Microsoft is further opening up Skype to businesses. On Thursday, the company launched its Skype for Business SDK – tools which allow iOS and Android developers to integrate Skype’s messaging, audio and voice capabilities into their own mobile applications. The idea is to allow Skype to power the communications experience inside applications, so developers can focus on building their product’s unique features.

Skype for Business SDK customers can continue to use their existing infrastructure, like Skype for Business Server or Skype for Business Online – depending on if the company has deployed Unified Communications on their own servers, or if they’re relying on Microsoft’s cloud. In addition, companies adopting the Skype for Business SDK can continue to use their existing native clients to reach their customers,

However, during this SDK preview period, the focus for the integrations is on “remote advisor” functionality. That is, businesses who want to interact with remote customers over their mobile phones and tablets in order to chat, call or video chat.mdliveYou may remember an example of this functionality was demoed earlier this year at Microsoft’s Build 2016 conference, when the company showed off a telehealth app created by MDLIVE. In the app, doctors offered patients virtual care via video calling sessions. They can also share and review medical records, lab results, send messages, and more. Patients, meanwhile, can book, schedule then connect with doctors for real-time chats right in the application at their appointment time.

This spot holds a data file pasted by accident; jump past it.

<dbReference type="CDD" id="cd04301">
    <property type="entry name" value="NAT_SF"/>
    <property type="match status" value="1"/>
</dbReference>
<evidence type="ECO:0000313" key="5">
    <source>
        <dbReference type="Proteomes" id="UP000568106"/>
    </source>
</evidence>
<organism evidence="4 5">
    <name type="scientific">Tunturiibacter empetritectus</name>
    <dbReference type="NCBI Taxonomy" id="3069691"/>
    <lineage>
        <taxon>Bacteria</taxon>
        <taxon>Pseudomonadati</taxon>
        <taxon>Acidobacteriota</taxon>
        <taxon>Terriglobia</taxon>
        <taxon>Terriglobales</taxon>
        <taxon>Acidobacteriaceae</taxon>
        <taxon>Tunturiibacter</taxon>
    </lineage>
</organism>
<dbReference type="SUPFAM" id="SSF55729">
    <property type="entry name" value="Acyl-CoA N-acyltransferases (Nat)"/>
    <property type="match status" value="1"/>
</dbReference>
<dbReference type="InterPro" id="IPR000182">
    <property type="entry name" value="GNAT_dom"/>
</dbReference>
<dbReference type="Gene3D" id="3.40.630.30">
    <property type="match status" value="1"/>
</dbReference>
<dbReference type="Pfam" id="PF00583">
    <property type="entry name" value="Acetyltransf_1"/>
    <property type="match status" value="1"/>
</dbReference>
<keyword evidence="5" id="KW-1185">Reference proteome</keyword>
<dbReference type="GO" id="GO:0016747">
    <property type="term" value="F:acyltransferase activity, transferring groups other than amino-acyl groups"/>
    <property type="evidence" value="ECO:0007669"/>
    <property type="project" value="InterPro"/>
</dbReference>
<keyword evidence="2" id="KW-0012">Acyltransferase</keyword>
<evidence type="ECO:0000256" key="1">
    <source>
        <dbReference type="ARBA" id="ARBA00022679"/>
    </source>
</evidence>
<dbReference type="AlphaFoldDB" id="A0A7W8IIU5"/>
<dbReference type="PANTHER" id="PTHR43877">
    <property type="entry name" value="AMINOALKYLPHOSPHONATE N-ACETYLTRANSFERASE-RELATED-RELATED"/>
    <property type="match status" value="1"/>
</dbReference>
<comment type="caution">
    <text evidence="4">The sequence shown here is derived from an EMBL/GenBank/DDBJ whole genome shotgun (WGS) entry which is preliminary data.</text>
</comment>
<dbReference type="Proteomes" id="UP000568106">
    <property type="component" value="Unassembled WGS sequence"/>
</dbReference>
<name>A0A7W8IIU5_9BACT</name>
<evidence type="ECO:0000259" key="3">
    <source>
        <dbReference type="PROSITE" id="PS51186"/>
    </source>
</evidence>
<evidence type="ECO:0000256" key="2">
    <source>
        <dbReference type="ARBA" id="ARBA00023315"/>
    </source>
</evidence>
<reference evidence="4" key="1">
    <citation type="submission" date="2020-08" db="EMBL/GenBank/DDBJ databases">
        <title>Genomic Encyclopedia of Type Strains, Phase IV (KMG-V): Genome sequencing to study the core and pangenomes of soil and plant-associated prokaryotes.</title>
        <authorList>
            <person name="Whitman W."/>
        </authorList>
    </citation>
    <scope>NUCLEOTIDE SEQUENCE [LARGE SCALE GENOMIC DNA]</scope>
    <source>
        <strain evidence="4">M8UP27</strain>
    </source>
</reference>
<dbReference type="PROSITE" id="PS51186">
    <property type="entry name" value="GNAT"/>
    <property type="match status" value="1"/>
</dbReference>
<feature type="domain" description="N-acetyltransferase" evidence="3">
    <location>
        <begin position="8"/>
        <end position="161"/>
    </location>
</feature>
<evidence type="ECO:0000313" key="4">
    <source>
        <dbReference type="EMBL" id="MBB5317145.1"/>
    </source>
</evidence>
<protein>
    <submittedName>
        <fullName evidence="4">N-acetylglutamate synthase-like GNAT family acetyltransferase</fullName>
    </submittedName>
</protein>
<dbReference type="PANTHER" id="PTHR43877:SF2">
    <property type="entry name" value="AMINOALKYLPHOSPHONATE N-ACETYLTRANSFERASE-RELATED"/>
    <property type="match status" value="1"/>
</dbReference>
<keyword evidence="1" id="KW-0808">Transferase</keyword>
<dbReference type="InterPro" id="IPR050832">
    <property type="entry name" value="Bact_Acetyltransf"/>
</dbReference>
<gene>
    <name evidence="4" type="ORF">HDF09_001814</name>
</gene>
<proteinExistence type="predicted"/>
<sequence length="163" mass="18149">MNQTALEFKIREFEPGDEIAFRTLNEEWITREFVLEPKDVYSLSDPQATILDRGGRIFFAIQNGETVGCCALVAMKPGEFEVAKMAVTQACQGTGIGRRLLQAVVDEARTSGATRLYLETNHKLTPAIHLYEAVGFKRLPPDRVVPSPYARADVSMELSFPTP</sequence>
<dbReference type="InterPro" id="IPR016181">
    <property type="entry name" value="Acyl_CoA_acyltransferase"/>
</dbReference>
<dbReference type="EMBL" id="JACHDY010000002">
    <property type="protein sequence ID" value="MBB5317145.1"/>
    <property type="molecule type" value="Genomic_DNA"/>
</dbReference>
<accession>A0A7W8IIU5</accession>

Healthcare isn’t the only scenario where a “remote advisor” makes sense, of course. The platform could also be used by financial advisors, customer service, and a variety of other enterprise applications.

Microsoft says that if the company is licensed for Skype for Business Server or Skype for Business Online, then there are no additional costs for the use of the SDKs.

The SDK is available for download here.

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